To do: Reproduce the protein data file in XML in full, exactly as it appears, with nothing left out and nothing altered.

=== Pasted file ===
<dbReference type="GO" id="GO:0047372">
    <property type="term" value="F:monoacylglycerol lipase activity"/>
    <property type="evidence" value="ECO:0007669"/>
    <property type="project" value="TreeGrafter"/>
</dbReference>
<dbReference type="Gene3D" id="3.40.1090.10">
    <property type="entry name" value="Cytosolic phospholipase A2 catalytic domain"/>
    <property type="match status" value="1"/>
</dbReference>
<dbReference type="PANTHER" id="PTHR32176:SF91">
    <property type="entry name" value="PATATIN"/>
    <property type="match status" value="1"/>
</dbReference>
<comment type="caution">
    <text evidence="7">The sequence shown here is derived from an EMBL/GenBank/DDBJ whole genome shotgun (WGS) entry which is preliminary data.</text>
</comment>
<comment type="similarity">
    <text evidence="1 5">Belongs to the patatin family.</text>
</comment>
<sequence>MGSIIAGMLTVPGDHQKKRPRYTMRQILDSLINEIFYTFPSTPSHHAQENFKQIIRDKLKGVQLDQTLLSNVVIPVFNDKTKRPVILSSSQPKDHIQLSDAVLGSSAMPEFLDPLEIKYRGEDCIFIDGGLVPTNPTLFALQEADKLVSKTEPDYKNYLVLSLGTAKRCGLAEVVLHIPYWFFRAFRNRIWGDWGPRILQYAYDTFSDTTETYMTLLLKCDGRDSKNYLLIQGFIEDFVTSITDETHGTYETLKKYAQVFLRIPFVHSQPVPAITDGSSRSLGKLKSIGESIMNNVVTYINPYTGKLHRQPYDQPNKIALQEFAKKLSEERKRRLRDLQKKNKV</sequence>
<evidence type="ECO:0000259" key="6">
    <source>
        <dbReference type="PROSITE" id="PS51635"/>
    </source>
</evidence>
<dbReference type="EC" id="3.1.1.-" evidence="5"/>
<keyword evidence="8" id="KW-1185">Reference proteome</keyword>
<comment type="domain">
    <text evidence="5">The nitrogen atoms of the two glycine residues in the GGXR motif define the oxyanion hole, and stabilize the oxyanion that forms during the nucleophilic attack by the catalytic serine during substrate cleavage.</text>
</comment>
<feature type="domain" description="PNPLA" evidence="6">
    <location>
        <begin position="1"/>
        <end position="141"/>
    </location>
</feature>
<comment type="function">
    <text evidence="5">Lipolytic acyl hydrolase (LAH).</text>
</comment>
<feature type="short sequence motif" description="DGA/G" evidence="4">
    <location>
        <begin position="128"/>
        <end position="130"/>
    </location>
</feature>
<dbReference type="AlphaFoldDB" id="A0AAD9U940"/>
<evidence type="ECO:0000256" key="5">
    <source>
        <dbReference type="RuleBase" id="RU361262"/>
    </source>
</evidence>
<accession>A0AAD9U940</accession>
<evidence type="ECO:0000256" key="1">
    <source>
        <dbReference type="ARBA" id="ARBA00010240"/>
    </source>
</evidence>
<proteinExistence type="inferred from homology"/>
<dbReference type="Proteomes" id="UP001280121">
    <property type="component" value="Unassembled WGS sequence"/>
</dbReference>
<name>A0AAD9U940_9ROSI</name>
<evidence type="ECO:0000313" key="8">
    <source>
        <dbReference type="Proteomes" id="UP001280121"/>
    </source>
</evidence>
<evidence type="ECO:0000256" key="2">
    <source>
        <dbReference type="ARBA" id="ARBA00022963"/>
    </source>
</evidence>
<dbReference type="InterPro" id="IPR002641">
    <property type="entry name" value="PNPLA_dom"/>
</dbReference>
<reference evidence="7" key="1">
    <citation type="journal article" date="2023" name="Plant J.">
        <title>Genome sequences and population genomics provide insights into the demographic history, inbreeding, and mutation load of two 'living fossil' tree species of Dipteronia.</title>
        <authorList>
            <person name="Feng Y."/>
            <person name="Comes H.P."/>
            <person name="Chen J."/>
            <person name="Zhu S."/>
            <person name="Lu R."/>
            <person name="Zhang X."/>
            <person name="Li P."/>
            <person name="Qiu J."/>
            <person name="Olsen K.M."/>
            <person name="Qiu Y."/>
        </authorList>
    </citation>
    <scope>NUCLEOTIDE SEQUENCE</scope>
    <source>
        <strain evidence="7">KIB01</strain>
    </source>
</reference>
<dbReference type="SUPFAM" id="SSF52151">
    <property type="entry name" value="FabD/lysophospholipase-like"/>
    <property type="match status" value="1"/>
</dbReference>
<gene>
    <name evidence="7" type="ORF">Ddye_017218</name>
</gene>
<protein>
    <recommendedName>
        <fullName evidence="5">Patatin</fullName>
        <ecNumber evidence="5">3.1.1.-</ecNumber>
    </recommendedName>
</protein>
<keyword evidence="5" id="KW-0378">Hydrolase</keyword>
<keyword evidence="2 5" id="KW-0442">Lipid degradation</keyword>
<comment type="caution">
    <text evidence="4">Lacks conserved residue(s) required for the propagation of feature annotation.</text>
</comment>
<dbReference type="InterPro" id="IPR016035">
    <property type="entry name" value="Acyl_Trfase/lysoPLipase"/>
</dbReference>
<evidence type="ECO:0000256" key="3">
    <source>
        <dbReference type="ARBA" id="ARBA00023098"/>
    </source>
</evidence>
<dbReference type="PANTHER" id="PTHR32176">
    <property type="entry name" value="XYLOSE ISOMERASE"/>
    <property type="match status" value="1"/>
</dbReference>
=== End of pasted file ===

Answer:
<dbReference type="GO" id="GO:0047372">
    <property type="term" value="F:monoacylglycerol lipase activity"/>
    <property type="evidence" value="ECO:0007669"/>
    <property type="project" value="TreeGrafter"/>
</dbReference>
<dbReference type="Gene3D" id="3.40.1090.10">
    <property type="entry name" value="Cytosolic phospholipase A2 catalytic domain"/>
    <property type="match status" value="1"/>
</dbReference>
<dbReference type="PANTHER" id="PTHR32176:SF91">
    <property type="entry name" value="PATATIN"/>
    <property type="match status" value="1"/>
</dbReference>
<comment type="caution">
    <text evidence="7">The sequence shown here is derived from an EMBL/GenBank/DDBJ whole genome shotgun (WGS) entry which is preliminary data.</text>
</comment>
<comment type="similarity">
    <text evidence="1 5">Belongs to the patatin family.</text>
</comment>
<sequence>MGSIIAGMLTVPGDHQKKRPRYTMRQILDSLINEIFYTFPSTPSHHAQENFKQIIRDKLKGVQLDQTLLSNVVIPVFNDKTKRPVILSSSQPKDHIQLSDAVLGSSAMPEFLDPLEIKYRGEDCIFIDGGLVPTNPTLFALQEADKLVSKTEPDYKNYLVLSLGTAKRCGLAEVVLHIPYWFFRAFRNRIWGDWGPRILQYAYDTFSDTTETYMTLLLKCDGRDSKNYLLIQGFIEDFVTSITDETHGTYETLKKYAQVFLRIPFVHSQPVPAITDGSSRSLGKLKSIGESIMNNVVTYINPYTGKLHRQPYDQPNKIALQEFAKKLSEERKRRLRDLQKKNKV</sequence>
<evidence type="ECO:0000259" key="6">
    <source>
        <dbReference type="PROSITE" id="PS51635"/>
    </source>
</evidence>
<dbReference type="EC" id="3.1.1.-" evidence="5"/>
<keyword evidence="8" id="KW-1185">Reference proteome</keyword>
<comment type="domain">
    <text evidence="5">The nitrogen atoms of the two glycine residues in the GGXR motif define the oxyanion hole, and stabilize the oxyanion that forms during the nucleophilic attack by the catalytic serine during substrate cleavage.</text>
</comment>
<feature type="domain" description="PNPLA" evidence="6">
    <location>
        <begin position="1"/>
        <end position="141"/>
    </location>
</feature>
<comment type="function">
    <text evidence="5">Lipolytic acyl hydrolase (LAH).</text>
</comment>
<feature type="short sequence motif" description="DGA/G" evidence="4">
    <location>
        <begin position="128"/>
        <end position="130"/>
    </location>
</feature>
<dbReference type="AlphaFoldDB" id="A0AAD9U940"/>
<evidence type="ECO:0000256" key="5">
    <source>
        <dbReference type="RuleBase" id="RU361262"/>
    </source>
</evidence>
<accession>A0AAD9U940</accession>
<evidence type="ECO:0000256" key="1">
    <source>
        <dbReference type="ARBA" id="ARBA00010240"/>
    </source>
</evidence>
<proteinExistence type="inferred from homology"/>
<dbReference type="Proteomes" id="UP001280121">
    <property type="component" value="Unassembled WGS sequence"/>
</dbReference>
<name>A0AAD9U940_9ROSI</name>
<evidence type="ECO:0000313" key="8">
    <source>
        <dbReference type="Proteomes" id="UP001280121"/>
    </source>
</evidence>
<evidence type="ECO:0000256" key="2">
    <source>
        <dbReference type="ARBA" id="ARBA00022963"/>
    </source>
</evidence>
<dbReference type="InterPro" id="IPR002641">
    <property type="entry name" value="PNPLA_dom"/>
</dbReference>
<reference evidence="7" key="1">
    <citation type="journal article" date="2023" name="Plant J.">
        <title>Genome sequences and population genomics provide insights into the demographic history, inbreeding, and mutation load of two 'living fossil' tree species of Dipteronia.</title>
        <authorList>
            <person name="Feng Y."/>
            <person name="Comes H.P."/>
            <person name="Chen J."/>
            <person name="Zhu S."/>
            <person name="Lu R."/>
            <person name="Zhang X."/>
            <person name="Li P."/>
            <person name="Qiu J."/>
            <person name="Olsen K.M."/>
            <person name="Qiu Y."/>
        </authorList>
    </citation>
    <scope>NUCLEOTIDE SEQUENCE</scope>
    <source>
        <strain evidence="7">KIB01</strain>
    </source>
</reference>
<dbReference type="SUPFAM" id="SSF52151">
    <property type="entry name" value="FabD/lysophospholipase-like"/>
    <property type="match status" value="1"/>
</dbReference>
<gene>
    <name evidence="7" type="ORF">Ddye_017218</name>
</gene>
<protein>
    <recommendedName>
        <fullName evidence="5">Patatin</fullName>
        <ecNumber evidence="5">3.1.1.-</ecNumber>
    </recommendedName>
</protein>
<keyword evidence="5" id="KW-0378">Hydrolase</keyword>
<keyword evidence="2 5" id="KW-0442">Lipid degradation</keyword>
<comment type="caution">
    <text evidence="4">Lacks conserved residue(s) required for the propagation of feature annotation.</text>
</comment>
<dbReference type="InterPro" id="IPR016035">
    <property type="entry name" value="Acyl_Trfase/lysoPLipase"/>
</dbReference>
<evidence type="ECO:0000256" key="3">
    <source>
        <dbReference type="ARBA" id="ARBA00023098"/>
    </source>
</evidence>
<dbReference type="PANTHER" id="PTHR32176">
    <property type="entry name" value="XYLOSE ISOMERASE"/>
    <property type="match status" value="1"/>
</dbReference>